A stock board in Shanghai. (Photo: AP) A stock board in Shanghai. (Photo: AP)

The U.S.-China trade war has taken much of the wind out of the sails for emerging markets this year, but there is some positive news on the horizon.

FTSE Russell, one of the major index developers, has just upgraded several emerging market countries as part of its annual country reclassification of global equity and fixed income indexes. The changes will take effect a year from now.

Romania is reclassified a Secondary Emerging Market — an upgrade from Frontier — and Tanzania, currently unclassified, is classified as a Frontier Market. Vietnam remains on FTSE Russell’s Watch List for possible reclassification from Frontier to Secondary Emerging Market.

Argentina, however, was downgraded in the latest index update, removed from the Watch List for possible reclassification to Secondary Emerging market status due to the imposition of capital controls. In an effort to support a steep slide in the Argentine peso, the country’s central bank announced restrictions on foreign currency transactions, requiring companies and banks to purchase hard currency and the country’s exporters to repatriate all hard currency from sales abroad. Individual Argentines are now limited to purchasing $10,000 worth of U.S. dollars per month while nonresidents are restricted to $1,000 a month, and they’re not allowed to make bank transfers abroad.

Despite the continuing U.S.-China trade dispute, FTSE Russell as well as MSCI continue to phase in the inclusion of China A shares, which trade on the mainland on the Shanghai and Shenzhen indexes, in their emerging market indexes.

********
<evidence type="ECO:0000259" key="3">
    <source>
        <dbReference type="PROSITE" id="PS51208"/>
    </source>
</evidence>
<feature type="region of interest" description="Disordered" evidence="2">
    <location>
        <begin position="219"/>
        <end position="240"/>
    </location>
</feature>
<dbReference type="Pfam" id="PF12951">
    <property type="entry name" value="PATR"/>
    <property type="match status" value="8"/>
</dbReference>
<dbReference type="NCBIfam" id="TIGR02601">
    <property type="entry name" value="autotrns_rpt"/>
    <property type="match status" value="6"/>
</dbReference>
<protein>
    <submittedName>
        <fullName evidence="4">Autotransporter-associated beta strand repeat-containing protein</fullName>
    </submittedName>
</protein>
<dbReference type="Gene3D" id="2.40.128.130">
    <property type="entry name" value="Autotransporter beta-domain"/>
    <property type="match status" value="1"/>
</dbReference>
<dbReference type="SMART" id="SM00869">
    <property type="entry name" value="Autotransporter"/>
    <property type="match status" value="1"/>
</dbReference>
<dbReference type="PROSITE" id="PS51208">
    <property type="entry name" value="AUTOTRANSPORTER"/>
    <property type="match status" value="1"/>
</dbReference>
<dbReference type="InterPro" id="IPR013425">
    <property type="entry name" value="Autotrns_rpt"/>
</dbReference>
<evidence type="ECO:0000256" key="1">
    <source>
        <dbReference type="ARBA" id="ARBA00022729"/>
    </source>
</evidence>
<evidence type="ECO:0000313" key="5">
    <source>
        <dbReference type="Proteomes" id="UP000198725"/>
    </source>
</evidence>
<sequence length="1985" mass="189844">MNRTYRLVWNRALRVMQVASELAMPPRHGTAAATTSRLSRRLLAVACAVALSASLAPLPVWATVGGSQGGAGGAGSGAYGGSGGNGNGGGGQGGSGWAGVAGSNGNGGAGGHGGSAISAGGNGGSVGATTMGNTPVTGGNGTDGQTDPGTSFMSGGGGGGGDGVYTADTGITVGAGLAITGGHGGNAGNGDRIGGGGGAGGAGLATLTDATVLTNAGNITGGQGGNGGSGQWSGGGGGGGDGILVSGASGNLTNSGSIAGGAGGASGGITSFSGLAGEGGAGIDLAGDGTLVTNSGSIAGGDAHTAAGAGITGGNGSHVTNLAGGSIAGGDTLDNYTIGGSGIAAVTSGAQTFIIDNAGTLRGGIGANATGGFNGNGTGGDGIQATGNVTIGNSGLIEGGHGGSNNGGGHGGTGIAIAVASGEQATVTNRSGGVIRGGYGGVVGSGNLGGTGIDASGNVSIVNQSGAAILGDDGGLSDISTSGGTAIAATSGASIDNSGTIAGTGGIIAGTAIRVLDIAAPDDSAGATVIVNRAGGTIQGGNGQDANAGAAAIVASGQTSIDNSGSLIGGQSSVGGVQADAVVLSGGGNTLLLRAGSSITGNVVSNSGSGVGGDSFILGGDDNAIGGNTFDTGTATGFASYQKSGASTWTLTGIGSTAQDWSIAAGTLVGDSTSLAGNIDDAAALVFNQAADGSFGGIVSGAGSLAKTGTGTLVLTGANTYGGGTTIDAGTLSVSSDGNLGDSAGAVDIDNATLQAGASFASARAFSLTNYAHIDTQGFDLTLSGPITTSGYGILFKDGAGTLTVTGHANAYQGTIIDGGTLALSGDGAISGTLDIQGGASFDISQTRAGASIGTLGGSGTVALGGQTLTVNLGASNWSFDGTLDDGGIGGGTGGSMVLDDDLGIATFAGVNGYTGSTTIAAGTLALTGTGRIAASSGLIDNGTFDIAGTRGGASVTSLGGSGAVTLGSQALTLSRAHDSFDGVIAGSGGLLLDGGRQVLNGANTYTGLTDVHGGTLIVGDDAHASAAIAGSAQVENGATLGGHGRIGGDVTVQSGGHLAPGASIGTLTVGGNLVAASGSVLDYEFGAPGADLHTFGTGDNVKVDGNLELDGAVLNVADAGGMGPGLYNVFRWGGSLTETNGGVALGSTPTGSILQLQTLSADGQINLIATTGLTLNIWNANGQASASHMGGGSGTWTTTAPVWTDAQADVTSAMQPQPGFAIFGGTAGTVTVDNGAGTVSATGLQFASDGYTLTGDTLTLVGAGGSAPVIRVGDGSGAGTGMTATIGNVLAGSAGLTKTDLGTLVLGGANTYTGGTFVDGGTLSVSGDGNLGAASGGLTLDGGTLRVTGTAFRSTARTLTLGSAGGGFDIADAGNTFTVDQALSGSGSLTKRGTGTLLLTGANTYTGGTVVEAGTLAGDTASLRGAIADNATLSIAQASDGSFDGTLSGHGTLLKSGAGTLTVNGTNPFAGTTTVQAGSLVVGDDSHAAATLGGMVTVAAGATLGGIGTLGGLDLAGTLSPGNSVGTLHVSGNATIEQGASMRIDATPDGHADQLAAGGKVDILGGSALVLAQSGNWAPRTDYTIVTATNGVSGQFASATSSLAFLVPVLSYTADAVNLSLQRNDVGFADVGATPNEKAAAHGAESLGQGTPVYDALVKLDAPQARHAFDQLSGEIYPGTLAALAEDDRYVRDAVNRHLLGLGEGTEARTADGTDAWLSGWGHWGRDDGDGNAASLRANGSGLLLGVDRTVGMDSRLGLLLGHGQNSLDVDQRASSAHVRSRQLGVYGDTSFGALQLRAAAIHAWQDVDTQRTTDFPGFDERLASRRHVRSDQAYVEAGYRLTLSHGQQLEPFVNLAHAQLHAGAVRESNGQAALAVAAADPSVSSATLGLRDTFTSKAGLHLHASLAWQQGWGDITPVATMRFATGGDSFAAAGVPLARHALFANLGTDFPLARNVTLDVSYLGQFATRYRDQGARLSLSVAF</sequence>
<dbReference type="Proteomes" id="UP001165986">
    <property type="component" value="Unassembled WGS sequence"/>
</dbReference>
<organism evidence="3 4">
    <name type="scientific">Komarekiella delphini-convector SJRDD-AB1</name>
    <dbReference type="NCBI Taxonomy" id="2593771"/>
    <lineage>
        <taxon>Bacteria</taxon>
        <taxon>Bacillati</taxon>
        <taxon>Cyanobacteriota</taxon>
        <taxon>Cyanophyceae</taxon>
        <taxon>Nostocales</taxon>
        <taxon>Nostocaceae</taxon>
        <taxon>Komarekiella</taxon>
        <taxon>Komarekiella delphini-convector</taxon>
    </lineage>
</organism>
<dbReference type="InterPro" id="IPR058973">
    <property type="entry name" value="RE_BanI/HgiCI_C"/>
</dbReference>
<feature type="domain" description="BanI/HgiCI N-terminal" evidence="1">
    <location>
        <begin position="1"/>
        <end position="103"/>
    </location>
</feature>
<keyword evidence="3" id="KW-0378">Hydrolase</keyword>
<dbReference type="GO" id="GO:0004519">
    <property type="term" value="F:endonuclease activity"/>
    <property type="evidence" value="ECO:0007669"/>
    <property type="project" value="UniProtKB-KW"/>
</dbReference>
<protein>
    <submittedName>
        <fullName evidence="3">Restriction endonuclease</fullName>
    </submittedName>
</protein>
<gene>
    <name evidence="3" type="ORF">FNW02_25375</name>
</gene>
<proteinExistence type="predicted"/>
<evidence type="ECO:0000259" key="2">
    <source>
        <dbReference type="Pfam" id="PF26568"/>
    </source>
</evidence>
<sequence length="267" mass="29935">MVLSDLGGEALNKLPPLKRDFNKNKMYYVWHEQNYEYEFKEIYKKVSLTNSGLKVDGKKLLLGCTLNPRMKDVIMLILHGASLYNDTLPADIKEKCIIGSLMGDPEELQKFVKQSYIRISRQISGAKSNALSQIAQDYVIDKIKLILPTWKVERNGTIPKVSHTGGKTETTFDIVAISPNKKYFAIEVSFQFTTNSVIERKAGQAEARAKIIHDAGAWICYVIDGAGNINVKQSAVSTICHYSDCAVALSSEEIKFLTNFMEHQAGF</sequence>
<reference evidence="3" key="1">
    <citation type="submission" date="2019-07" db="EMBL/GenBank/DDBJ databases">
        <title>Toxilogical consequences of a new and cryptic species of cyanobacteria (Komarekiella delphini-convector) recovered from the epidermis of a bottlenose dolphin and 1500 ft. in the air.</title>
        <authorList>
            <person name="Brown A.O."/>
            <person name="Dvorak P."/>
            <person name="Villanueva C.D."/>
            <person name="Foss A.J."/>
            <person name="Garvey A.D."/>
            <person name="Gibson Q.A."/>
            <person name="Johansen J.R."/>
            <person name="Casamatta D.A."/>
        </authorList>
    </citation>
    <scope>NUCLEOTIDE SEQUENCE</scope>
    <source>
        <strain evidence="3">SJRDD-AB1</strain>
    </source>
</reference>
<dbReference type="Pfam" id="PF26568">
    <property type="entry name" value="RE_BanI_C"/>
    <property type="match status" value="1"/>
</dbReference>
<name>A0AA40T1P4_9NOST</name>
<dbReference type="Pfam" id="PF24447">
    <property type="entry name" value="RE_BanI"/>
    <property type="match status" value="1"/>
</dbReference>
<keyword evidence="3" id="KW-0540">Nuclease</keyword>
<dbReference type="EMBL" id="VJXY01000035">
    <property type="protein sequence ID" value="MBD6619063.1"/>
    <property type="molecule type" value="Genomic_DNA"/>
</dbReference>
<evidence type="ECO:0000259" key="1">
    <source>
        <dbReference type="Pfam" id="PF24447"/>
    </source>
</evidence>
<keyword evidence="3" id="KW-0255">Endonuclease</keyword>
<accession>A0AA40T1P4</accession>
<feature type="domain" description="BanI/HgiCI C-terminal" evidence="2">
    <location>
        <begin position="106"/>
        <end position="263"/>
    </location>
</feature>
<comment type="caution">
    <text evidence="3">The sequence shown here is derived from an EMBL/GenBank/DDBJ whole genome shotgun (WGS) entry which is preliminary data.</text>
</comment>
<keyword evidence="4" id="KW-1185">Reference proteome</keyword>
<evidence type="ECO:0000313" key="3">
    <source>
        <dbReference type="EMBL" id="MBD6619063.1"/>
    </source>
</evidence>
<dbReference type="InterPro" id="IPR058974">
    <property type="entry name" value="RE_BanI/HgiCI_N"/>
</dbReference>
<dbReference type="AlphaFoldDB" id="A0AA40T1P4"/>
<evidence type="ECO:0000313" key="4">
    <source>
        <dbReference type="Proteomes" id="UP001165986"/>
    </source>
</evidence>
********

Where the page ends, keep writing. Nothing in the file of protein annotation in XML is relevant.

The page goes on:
As of September 23, FTSE Russell completed the second of three tranches that will ultimately result in roughly 5.5% weighting of China A shares in its FTSE Emerging market index, whose full implementation is expected to be completed in March 2020.

FTSE Russell also announced that it continues to consider China’s local currency bond market for a potential upgrade to the Market Accessibility Level 2, which is required for inclusion in the WGBI.

A local currency government debt market must have a value of 2 to satisfy the accessibility criteria for the FTSE World Government Bond Index (WGBI).

“China will remain on the Watch List for potential upgrade to Market Accessibility Level 2 based on feedback from index users that the Chinese government bond market continues to make demonstrable progress towards meeting the criteria for the highest accessibility level,” according to FTSE Russell.

Malaysia, which has already attained Market Accessibility Level 2, may lose that rating. The country remains on FTSE Russell’s Watch List for potential downgrade from its current Market Accessibility as it continues to analyze the practical impact of recent initiatives announced by Bank Negara Malaysia to improve market liquidity and accessibility.

Israel, which was assigned the Level 2 accessibility rating last March, continues to meet minimums for its market size and credit rating to be included in the WGBI index as of April 1, 2020, according to FTSE Russell. At that point, it is expected to comprise 0.29% of the index based on 13 bonds with $68.2 billion in market value.

— Check out ‘We Remain Contrarian Bullish’: Merrill Strategist  on ThinkAdvisor.